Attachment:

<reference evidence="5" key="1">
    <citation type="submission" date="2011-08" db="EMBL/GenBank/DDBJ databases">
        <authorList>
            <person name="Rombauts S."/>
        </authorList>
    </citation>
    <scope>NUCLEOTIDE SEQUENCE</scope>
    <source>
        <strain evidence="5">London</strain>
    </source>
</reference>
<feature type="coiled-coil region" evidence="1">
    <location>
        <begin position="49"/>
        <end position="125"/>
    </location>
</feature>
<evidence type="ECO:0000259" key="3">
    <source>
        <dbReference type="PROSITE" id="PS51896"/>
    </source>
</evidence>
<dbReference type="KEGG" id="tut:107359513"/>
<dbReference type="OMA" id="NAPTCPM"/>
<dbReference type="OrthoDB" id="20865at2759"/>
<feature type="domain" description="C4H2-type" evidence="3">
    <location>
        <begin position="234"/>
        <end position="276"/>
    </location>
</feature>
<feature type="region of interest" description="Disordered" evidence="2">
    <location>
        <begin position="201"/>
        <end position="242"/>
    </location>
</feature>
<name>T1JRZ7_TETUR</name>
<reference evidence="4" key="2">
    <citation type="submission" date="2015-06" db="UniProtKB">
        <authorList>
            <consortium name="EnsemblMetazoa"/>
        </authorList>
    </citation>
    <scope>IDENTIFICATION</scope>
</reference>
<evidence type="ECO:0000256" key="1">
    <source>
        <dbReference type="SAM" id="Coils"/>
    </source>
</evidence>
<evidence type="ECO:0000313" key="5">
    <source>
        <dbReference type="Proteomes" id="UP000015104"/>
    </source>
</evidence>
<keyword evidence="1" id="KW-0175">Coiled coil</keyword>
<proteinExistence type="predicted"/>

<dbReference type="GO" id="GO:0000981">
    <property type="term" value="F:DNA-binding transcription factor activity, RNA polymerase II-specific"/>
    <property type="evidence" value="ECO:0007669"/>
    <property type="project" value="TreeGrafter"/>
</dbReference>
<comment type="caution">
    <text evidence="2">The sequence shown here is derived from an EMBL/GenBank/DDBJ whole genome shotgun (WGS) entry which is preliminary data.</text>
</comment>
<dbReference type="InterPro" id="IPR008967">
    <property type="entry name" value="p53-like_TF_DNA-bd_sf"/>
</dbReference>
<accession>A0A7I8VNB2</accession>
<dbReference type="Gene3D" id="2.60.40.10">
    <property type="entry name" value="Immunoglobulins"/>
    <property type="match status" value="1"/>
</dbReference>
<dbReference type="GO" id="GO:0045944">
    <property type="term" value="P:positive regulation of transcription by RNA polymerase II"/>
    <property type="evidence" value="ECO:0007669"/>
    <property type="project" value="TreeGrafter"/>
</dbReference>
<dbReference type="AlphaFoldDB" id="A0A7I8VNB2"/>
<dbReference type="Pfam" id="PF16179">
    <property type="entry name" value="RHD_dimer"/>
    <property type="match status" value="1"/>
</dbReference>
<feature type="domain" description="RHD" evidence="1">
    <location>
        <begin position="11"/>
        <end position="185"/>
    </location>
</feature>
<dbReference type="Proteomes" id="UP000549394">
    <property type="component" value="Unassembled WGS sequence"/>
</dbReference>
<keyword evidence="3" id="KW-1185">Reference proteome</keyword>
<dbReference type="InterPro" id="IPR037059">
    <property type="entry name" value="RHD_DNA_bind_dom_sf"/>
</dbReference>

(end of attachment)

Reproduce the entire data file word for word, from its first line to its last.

<reference evidence="5" key="1">
    <citation type="submission" date="2011-08" db="EMBL/GenBank/DDBJ databases">
        <authorList>
            <person name="Rombauts S."/>
        </authorList>
    </citation>
    <scope>NUCLEOTIDE SEQUENCE</scope>
    <source>
        <strain evidence="5">London</strain>
    </source>
</reference>
<feature type="coiled-coil region" evidence="1">
    <location>
        <begin position="49"/>
        <end position="125"/>
    </location>
</feature>
<evidence type="ECO:0000259" key="3">
    <source>
        <dbReference type="PROSITE" id="PS51896"/>
    </source>
</evidence>
<dbReference type="KEGG" id="tut:107359513"/>
<dbReference type="OMA" id="NAPTCPM"/>
<dbReference type="OrthoDB" id="20865at2759"/>
<feature type="domain" description="C4H2-type" evidence="3">
    <location>
        <begin position="234"/>
        <end position="276"/>
    </location>
</feature>
<feature type="region of interest" description="Disordered" evidence="2">
    <location>
        <begin position="201"/>
        <end position="242"/>
    </location>
</feature>
<name>T1JRZ7_TETUR</name>
<reference evidence="4" key="2">
    <citation type="submission" date="2015-06" db="UniProtKB">
        <authorList>
            <consortium name="EnsemblMetazoa"/>
        </authorList>
    </citation>
    <scope>IDENTIFICATION</scope>
</reference>
<evidence type="ECO:0000256" key="1">
    <source>
        <dbReference type="SAM" id="Coils"/>
    </source>
</evidence>
<evidence type="ECO:0000313" key="5">
    <source>
        <dbReference type="Proteomes" id="UP000015104"/>
    </source>
</evidence>
<keyword evidence="1" id="KW-0175">Coiled coil</keyword>
<proteinExistence type="predicted"/>

<dbReference type="GO" id="GO:0000981">
    <property type="term" value="F:DNA-binding transcription factor activity, RNA polymerase II-specific"/>
    <property type="evidence" value="ECO:0007669"/>
    <property type="project" value="TreeGrafter"/>
</dbReference>
<comment type="caution">
    <text evidence="2">The sequence shown here is derived from an EMBL/GenBank/DDBJ whole genome shotgun (WGS) entry which is preliminary data.</text>
</comment>
<dbReference type="InterPro" id="IPR008967">
    <property type="entry name" value="p53-like_TF_DNA-bd_sf"/>
</dbReference>
<accession>A0A7I8VNB2</accession>
<dbReference type="Gene3D" id="2.60.40.10">
    <property type="entry name" value="Immunoglobulins"/>
    <property type="match status" value="1"/>
</dbReference>
<dbReference type="GO" id="GO:0045944">
    <property type="term" value="P:positive regulation of transcription by RNA polymerase II"/>
    <property type="evidence" value="ECO:0007669"/>
    <property type="project" value="TreeGrafter"/>
</dbReference>
<dbReference type="AlphaFoldDB" id="A0A7I8VNB2"/>
<dbReference type="Pfam" id="PF16179">
    <property type="entry name" value="RHD_dimer"/>
    <property type="match status" value="1"/>
</dbReference>
<feature type="domain" description="RHD" evidence="1">
    <location>
        <begin position="11"/>
        <end position="185"/>
    </location>
</feature>
<dbReference type="Proteomes" id="UP000549394">
    <property type="component" value="Unassembled WGS sequence"/>
</dbReference>
<keyword evidence="3" id="KW-1185">Reference proteome</keyword>
<dbReference type="InterPro" id="IPR037059">
    <property type="entry name" value="RHD_DNA_bind_dom_sf"/>
</dbReference>